Danusia Malina-Derben is an entrepreneur and C-Suite Expert. In the autumn of 2018, Danusia launched School For Mothers™.
School for Mothers work with working mothers and especially Senior Female Leaders to harness their talent, power, and influence. Danusia is also host of the School for Mothers Podcast, which disrupts the narrative of motherhood. It offers new conversations about what it takes to be fulfilled as WOMEN, once we become mothers. Each episode of the School for Mothers podcast brings unfiltered conversations on motherhood, work, culture and way more.
Within 6 months of launching the podcast, it reached #1 on the UK iTunes Business Podcast Charts toppling Tim Ferriss of Four Hour Week fame as well as Gary Vee and Guy Raz, all mega business giants.
Her upcoming book about work, motherhood and freedom is a polemic that shatters taboos and myths. Danusia is a sought after keynote speaker and frequent media contributor on women’s career success.
She is a mother of 10 including her ‘last baby’, triplets of 6 years old.
It’s a joy to share Danusia’s brilliance on the blog!
Describe a typical day for you?
I’m an early riser so I’m sometimes awake at 5 am. If I’m lucky, I can get what feels like a half day’s work done in a couple of hours. I adore quiet energy when everyone is fast asleep and I’m able to focus. I’ve been known to be at a fitness class for 6 am but I have to roll with different cyclical times for this – term time, school holidays etc all make a difference. My first hot drink is an Earl Grey tea and my second a decaf black coffee.
Our home is a busy one but people are always surprised it’s not a crazy loud one. Before everyone goes to school or college we make our beds, pop washing out and breakfast together. We’re old fashioned as we eat a lot of meals together and chat over our day. Once everyone is at their school or college I jump on a train to London for client meetings or I work out of The AllBright (women’s member club).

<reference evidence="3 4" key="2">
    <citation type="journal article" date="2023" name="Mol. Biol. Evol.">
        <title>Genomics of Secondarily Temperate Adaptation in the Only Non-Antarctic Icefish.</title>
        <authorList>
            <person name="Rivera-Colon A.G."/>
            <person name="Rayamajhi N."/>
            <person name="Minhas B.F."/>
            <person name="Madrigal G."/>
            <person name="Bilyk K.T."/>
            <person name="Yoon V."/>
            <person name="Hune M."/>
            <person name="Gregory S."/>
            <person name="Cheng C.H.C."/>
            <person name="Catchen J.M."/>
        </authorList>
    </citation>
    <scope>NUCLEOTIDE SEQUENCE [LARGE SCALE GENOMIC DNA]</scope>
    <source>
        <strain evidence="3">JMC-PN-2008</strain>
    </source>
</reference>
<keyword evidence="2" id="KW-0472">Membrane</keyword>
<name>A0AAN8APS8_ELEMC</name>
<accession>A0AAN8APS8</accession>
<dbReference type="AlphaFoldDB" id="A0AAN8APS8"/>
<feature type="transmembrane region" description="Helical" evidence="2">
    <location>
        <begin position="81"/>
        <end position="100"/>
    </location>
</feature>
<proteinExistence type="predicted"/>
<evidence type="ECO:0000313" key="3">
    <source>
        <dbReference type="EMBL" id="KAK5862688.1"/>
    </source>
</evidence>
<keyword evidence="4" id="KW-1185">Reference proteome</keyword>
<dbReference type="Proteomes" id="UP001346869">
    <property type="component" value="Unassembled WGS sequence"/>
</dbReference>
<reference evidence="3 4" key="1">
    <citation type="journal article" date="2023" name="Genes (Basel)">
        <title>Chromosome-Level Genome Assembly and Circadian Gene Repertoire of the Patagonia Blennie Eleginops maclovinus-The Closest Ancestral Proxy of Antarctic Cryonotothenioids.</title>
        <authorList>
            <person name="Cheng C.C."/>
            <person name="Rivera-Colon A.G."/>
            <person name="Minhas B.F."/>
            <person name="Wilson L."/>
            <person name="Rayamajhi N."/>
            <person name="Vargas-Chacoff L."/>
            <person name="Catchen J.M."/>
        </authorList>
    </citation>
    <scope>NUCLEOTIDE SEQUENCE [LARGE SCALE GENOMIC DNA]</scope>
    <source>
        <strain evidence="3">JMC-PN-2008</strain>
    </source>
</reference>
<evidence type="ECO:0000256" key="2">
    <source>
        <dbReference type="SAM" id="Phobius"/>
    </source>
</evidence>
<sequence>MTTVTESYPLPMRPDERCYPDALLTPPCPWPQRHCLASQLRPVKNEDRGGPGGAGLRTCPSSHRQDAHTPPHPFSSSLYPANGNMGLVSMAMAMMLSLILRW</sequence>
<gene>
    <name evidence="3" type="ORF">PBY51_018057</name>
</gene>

When I’m not in London I work from home and take time out to walk along the beach with Dickie our Daschund. We live in Hove on the coast – the seashore is an amazing source of inspiration and nourishment.
As we’re a big family, we have a set routine and build spontaneity into that. Our home keeps pin tidy because we hoover every evening before we settle down to eat/chat. I couldn’t sit down in a mess and in the words of one saying, ‘A tidy house helps a tidy mind’ – it’s true for me!
Our youngest children, BGB triplets, have supper at 6 pm and when they’re settled, we eat together later so that we can chat without kids around. We’re not into rubbish TV and love a good Netflix series. I might work a bit on my laptop in the evening but am mindful to make sure life’s a great blend of socialising too.
Bedtime can be anything from 9.30pm to 1am – it all depends on what’s going on!!
What do you feel are your greatest achievements?
Creating a harmonious big family life at the same time as setting audacious goals for myself in business, has to be my greatest achievement. It would’ve been all too easy for me to give up on my own talent because of all the pressures women are under to compromise on what we want once we become mothers. Raising ten happy children and insisting on my own career potential, feels pretty revolutionary.